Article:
Le grand cauchemar est de retour

Dear readers, I know you all want to hear about my days in Italy, but I will be taking a brief hiatus. I have been a bit slacker-ly in my pursuit of grad school, and I need to take time now before the semester starts to sign up for the GRE, do test prep, and figure out how to teach my kids "Oy that's a lot of Romans" in a way that doesn't induce a coma.

But before I go, and I will only be gone for a week or two, I want to leave you with a very typical Bunni story.

I have often thought that I live my life in order to have interesting stories. Of course, what makes a good story is not often what makes a good experience. So I hope you enjoy this latest episode.
"Do you know what the most terrifying thing is? It's Fear." Peeping Tom

I woke up face down on my couch. I was fully dressed although I had taken off my heels and my rings. I had put my cellphone,which died earlier in the night, on the charger. I apparently had emptied the contents of my pocketbook on the couch before I passed out, no doubt I was looking for my brain, which I had left behind several hours ago. Then I fell asleep clutching my killer bunny, Marv, who now accompanies my everywhere.

I only vaguely remembered the night before. Even before I got drunk, things were hazy. I had decided to perform at the open mic at Collective Unconscious, but that afternoon I was terrified. I am person who likes to revise and rehearse and perfect before I go onstage. I like to be sure of every line, pause, expression. So to go on as I was preparing to go on, with very little preparation, without even f a cohesive narrative was absolutely terrifying. In addition, this was the first time I would performing my own material in front of a real audience. All of my other performances had been padded with friends and family. The only friend I told, the Anonymous Poetess, couldn't attend because of her job.

I spent my afternoon soaking in a tub full of Lush products and drinking a bottle of wine. I remembered all the arguments my teachers had taught me to minimize performance anxiety. "There will only be a few people in the audience. It doesn't have to be perfect, it just has to be ok. The important thing is that you do it." Right the important thing is not to let the fear win.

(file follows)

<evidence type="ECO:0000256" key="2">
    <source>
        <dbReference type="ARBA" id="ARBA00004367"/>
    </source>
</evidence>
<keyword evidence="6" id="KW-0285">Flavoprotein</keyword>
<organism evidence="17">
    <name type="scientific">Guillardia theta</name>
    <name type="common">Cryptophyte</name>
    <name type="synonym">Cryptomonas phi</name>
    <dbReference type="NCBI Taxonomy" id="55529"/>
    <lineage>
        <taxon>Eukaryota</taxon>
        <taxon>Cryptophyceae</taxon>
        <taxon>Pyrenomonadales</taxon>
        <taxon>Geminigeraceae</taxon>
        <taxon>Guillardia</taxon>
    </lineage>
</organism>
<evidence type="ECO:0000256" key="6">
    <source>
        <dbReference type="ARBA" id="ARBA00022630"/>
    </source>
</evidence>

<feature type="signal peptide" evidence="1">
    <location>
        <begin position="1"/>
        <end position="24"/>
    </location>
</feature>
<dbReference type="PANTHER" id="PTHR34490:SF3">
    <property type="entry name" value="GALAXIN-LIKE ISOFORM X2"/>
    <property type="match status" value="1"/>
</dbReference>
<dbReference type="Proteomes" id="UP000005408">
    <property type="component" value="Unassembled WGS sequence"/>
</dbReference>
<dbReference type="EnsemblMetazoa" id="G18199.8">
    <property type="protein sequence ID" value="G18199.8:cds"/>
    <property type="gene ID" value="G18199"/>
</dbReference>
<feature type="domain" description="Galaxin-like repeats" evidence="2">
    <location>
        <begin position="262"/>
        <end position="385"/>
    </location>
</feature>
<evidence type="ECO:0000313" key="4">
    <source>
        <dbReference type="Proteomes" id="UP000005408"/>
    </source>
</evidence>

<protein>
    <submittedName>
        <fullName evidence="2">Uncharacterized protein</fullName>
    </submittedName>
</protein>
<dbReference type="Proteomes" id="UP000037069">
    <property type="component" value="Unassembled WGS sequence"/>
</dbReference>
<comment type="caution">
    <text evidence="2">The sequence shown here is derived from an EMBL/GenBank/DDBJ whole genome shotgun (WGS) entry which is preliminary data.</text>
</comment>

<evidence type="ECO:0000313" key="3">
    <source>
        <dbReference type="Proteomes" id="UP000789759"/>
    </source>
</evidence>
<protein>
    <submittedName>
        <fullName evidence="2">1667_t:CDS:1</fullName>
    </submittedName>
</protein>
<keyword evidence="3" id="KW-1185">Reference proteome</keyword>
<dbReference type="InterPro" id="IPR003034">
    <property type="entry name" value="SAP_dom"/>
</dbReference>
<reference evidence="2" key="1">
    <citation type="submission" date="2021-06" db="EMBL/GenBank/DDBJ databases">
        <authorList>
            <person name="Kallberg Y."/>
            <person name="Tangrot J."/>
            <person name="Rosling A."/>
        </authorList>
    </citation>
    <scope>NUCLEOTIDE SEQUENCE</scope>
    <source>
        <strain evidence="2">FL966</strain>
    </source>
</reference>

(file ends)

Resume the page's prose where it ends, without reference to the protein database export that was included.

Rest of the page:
So I take a cab to the theater because I'm not sure how to get there and I don't want to be wandering the streets in the heat, it will only add to the anxiety. The anonymous poetess advised me to "go on like Bukowski" ie have a few drinks so that I would be calm for the performance. Really anything short of heroin injected directly into my carotid artery was not going to calm me. I signed in early. I was hoping to be picked last, that way most people would already be gone.

I was picked second and signed up to go last before the break. Far from the sparse audiences of previous evenings, a class from Columbia Prep was there. This is, of course, my worst nightmare performing a story about my life and my father, something incredibly personal, in front of the students who would someday fall asleep in my class. They already torture me at my job. Now they were here to judge my real work. To judge my real life. A whole freakin' herd of them.

Oh and the videocameras. More than one. And I could hear that voice in the back of head "You don't have to be perfect. Just get up and do it." Getting softer and softer. A few of people went up, stand ups, but the crowd was mainly silent. The performers were crashing. In the theater, you learn how much power an audience has, and you learn that a group of people who have never meet before can have a very strong dynamic. Having performed in plays you have nights where the audience laughs at everything, you have nights where they laugh in strange places, and you have nights where you joke about selling death certificates at the concession stand during intermission.

This was a death certificate night.

And so my name was called and with my decadent bath products and wine buzz I went up and told a story about my father, nazis, Spamalot, and the afterlife. (If you like, I may be cajoled into typing out the story for you, or perhaps even recording it.) They laughed, not a huge amount. But I was prepared for nothing. Of course the things that got the biggest laugh were my father's lines. Or lines that I often attribute to my father. It's been so long who knows what he really said.

And the truth is I don't even remember fully what I said. (This is very common for me with performance anxiety. I often blank out my performance. I used to come off stage in high school and have no idea what I had just done. Which is why I insist on knowing material so well. The only time I did actually blank on my lines was when my father sat in the first row one night. After that he always sat in the back of the theater.)

The thrill of the performance, the heat, the wine hit me and I simply sat enjoying the rest of the evening. I remember stumbling out to catch a cab. All I wanted was to go home and go to sleep. I don't remember the cab ride home. And as I said, I wake up in the heat, wondering what I have done, what have I done?

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